Will Smith is finally sharing his views on the 2016 Oscars boycott imposed by his wife Jada Pinkett Smith and other actors of color. Pinkett Smith came under fire from former "Fresh Prince of Bel-Air" star Janet Hubert after posting a video on Facebook in which she announced that she and her husband would not be attending. Will, 47, is standing by his wife's decision, suggesting in a recent interview that the boycott is necessary.
— Good Morning America (@GMA) January 21, 2016
As was reported by People magazine, the "Concussion" star, who was not nominated for an Academy Award this year, sat down with ABC News for an exclusive interview on the issue Thursday morning. He told "Good Morning America" he and his wife were "uncomfortable" attending the awards ceremony as they felt that would be a sign that they condone the snubbing of people of color. Will added that he was glad Pinkett Smith, 44, went ahead and posted a video calling fans and fellow actors to action. He went on to say that the boycott has nothing to do with the fact that neither he nor Jada were nominated and everything to do with the fact that there will be kids tuning in around the world who are "not gonna be represented." Will was adamant that the issue was "so deeply not about" himself.
"There's a position we hold in this community and if we're not part of the solution, we're part of the problem," he said.
The Smith's aren't the only people who won't be attending the Academy Awards — though not everyone is calling it a boycott. Controversial director Spike Lee has been very vocal about his decision to skip the Oscars this year. As was reported on Wednesday, however, the "Chi-Raq" director is distancing himself from the word "boycott." He claims he only ever said that he and his wife are "not coming. That's it." Lee announced on Monday that he and Tonya Lee would be absent via Instagram. He began the post by using the hashtag "#OscarsSoWhite," which rose to popularity after the nominees for the 2015 Oscars were announced and again this year. Lee questioned how it was possible, given the amount of noteworthy films released in both years starring predominately black casts, that only white actors and actresses had been nominated. Accompanying the announcement was a photo of Dr. Martin Luther King Jr. along with a famous quote of his in which he called for people to "take a position," whether it be the popular opinion or not.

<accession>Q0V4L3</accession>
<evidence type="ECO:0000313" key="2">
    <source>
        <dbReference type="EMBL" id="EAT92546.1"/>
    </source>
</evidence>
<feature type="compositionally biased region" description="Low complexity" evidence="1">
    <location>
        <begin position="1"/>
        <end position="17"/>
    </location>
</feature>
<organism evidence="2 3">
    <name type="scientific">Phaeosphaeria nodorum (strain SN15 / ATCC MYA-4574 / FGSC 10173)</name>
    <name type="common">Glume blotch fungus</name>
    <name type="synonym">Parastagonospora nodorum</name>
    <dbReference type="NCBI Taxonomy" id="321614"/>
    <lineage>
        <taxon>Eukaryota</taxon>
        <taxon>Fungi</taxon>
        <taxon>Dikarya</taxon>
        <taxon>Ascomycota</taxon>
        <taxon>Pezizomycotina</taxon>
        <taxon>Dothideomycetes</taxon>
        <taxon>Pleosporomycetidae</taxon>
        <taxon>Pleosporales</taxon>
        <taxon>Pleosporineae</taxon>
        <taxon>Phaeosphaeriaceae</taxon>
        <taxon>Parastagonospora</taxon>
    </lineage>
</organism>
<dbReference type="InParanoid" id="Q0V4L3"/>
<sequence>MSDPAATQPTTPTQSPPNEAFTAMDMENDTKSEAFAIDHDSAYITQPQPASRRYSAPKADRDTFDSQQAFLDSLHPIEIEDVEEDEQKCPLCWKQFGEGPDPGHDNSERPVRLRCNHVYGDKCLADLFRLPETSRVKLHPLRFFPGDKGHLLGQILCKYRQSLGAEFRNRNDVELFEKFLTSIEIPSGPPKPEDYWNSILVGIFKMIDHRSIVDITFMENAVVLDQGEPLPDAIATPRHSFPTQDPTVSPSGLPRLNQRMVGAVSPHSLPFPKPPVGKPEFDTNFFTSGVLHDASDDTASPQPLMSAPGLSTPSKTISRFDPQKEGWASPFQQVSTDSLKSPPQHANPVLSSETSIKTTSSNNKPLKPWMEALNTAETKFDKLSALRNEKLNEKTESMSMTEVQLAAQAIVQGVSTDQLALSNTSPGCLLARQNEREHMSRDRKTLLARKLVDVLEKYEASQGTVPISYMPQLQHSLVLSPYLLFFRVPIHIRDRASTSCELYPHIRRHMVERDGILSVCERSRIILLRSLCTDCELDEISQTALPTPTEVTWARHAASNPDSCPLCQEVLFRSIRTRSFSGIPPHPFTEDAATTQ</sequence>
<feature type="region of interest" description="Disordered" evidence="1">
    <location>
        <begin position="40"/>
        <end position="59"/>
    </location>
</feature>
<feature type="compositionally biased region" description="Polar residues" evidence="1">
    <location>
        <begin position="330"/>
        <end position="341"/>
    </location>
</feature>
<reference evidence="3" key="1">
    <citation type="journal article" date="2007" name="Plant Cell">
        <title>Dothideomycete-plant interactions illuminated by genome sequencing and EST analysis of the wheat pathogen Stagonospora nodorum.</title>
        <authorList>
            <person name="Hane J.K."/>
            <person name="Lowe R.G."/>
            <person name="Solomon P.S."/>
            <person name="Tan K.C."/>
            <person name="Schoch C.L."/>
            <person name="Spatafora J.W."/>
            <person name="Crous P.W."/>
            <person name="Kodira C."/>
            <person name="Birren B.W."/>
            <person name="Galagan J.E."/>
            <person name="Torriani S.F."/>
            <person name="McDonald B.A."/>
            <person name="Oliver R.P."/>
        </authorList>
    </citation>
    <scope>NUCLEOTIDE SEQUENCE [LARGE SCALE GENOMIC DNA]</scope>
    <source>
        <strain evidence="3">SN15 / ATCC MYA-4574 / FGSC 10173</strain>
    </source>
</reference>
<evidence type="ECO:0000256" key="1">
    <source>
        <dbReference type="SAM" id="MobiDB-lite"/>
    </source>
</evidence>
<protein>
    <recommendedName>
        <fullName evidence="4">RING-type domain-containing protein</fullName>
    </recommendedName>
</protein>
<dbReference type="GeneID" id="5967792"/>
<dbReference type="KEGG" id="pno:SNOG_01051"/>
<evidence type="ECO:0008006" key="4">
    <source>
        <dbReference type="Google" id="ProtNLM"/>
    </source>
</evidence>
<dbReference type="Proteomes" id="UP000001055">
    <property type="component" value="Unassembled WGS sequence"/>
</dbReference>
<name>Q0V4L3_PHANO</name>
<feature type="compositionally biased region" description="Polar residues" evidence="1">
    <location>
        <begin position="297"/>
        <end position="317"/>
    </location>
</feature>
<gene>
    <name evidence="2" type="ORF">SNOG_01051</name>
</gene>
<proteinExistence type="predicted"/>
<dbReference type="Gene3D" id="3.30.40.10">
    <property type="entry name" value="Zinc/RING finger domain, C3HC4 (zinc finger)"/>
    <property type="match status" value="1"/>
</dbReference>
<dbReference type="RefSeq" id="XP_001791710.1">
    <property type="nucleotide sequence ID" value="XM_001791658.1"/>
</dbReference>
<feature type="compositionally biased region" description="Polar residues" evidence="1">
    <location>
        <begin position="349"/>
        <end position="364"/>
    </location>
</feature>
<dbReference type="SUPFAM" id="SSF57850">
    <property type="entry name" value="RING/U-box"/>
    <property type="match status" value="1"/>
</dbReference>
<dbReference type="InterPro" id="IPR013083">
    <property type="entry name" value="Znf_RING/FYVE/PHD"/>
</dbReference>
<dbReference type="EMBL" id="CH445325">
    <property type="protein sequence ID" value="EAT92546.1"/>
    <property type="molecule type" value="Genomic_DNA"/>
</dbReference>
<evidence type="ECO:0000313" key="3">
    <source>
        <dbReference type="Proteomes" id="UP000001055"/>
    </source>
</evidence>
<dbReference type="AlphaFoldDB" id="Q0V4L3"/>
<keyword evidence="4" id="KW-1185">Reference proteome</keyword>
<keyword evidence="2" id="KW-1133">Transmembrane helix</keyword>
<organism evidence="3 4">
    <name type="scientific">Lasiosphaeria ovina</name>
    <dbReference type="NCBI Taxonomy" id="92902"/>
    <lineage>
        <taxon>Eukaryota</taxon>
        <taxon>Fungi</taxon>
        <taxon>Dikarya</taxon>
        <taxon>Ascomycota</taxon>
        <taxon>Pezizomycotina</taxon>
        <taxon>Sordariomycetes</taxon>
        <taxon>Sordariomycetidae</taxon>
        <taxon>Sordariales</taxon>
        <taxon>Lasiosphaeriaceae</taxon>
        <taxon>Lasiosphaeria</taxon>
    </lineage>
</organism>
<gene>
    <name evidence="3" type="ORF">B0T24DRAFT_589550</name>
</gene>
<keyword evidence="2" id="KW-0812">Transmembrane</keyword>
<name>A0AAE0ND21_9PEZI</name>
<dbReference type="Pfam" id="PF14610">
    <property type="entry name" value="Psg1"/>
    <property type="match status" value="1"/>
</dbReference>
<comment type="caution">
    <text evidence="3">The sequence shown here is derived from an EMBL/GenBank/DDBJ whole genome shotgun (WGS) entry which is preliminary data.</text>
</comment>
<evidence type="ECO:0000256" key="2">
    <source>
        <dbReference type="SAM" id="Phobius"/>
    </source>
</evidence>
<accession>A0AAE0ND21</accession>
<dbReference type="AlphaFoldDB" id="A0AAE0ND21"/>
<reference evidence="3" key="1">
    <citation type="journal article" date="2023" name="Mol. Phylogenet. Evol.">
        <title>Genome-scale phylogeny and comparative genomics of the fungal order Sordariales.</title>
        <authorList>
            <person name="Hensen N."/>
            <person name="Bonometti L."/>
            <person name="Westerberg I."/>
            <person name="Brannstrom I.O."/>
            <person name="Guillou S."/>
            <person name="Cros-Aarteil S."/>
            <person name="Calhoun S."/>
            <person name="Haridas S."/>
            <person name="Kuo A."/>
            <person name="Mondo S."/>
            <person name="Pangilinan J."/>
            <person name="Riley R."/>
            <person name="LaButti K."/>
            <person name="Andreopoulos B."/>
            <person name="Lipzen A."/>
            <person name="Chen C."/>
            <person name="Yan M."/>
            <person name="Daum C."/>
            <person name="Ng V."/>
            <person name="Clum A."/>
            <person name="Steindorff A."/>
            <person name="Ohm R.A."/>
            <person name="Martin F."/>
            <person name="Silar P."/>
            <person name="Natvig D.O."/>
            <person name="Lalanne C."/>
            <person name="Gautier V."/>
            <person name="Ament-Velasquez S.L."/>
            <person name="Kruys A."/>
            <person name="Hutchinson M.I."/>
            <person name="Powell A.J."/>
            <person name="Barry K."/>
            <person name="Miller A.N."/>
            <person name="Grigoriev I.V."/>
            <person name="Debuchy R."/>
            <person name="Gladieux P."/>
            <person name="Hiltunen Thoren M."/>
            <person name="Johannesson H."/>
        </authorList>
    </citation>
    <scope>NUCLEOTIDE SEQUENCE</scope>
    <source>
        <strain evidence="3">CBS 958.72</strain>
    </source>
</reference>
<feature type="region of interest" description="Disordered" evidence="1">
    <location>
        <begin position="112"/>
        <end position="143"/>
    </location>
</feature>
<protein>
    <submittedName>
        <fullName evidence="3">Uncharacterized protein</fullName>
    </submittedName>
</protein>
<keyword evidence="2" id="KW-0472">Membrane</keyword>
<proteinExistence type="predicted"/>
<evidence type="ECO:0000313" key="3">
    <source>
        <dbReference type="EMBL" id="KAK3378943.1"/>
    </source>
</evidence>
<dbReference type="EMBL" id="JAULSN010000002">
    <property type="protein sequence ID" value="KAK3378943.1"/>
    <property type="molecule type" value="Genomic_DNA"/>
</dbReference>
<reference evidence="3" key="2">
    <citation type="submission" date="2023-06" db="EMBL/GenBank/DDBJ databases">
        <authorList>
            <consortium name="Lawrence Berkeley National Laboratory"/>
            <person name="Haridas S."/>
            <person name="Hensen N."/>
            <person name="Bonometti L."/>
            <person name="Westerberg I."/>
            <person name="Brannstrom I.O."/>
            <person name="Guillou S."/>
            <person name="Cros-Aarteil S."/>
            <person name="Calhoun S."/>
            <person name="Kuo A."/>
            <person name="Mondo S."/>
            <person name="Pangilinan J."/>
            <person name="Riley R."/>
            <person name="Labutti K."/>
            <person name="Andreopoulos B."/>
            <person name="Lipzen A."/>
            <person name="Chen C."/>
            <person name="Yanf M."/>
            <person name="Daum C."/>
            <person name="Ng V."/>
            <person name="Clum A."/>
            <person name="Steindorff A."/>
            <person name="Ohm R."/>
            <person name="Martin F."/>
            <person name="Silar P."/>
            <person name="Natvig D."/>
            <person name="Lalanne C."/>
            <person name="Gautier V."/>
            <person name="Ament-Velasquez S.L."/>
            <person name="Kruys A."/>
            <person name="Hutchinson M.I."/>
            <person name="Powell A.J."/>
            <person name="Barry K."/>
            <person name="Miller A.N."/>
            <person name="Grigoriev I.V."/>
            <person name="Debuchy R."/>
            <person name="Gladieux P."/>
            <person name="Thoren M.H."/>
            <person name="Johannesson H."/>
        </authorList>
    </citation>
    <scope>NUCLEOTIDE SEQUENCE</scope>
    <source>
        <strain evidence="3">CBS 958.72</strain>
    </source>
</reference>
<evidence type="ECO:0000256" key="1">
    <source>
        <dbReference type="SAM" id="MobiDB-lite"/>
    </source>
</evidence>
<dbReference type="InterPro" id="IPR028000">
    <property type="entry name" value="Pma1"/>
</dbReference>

— Good Morning America (@GMA) January 20, 2016
Dr. Martin Luther King, Jr. - His senior photo from Morehouse College (Class of 1948) Good… https://t.co/84KjTXBBYh
— Spike Lee (@SpikeLee) January 19, 2016
— Spike Lee (@SpikeLee) January 18, 2016
Actor Tyrese Gibson has also opted out of the show due to the lack of diversity. He called for Oscars host Chris Rock to stand with the black community and pull out of the gig. Gibson even went as far as to suggest that if actors in the LGBT community were being snubbed by the Academy, Rock would have distanced himself by now. He suggested that there was "no joke that he can crack," or comment he could make during the 88th annual Oscars that could make up for him not relinquishing his hosting duties.
"The statement that you make is you step down, that's what you do," Gibson said.
While countless celebrities continue to call for stars and viewers alike to avoid watching or attending the Oscars, TV analysts predict that a boycott won't affect the awards show — at least in the ratings department. According to TV analyst Naeemah Clark the show will still likely draw close to 1 billion viewers. Still, Clark says those taking a stand against the Academy's lack of diversity shouldn't shy away from their positions due to these stats, questioning why American society still needs to be reminded that certain populations "are not being represented."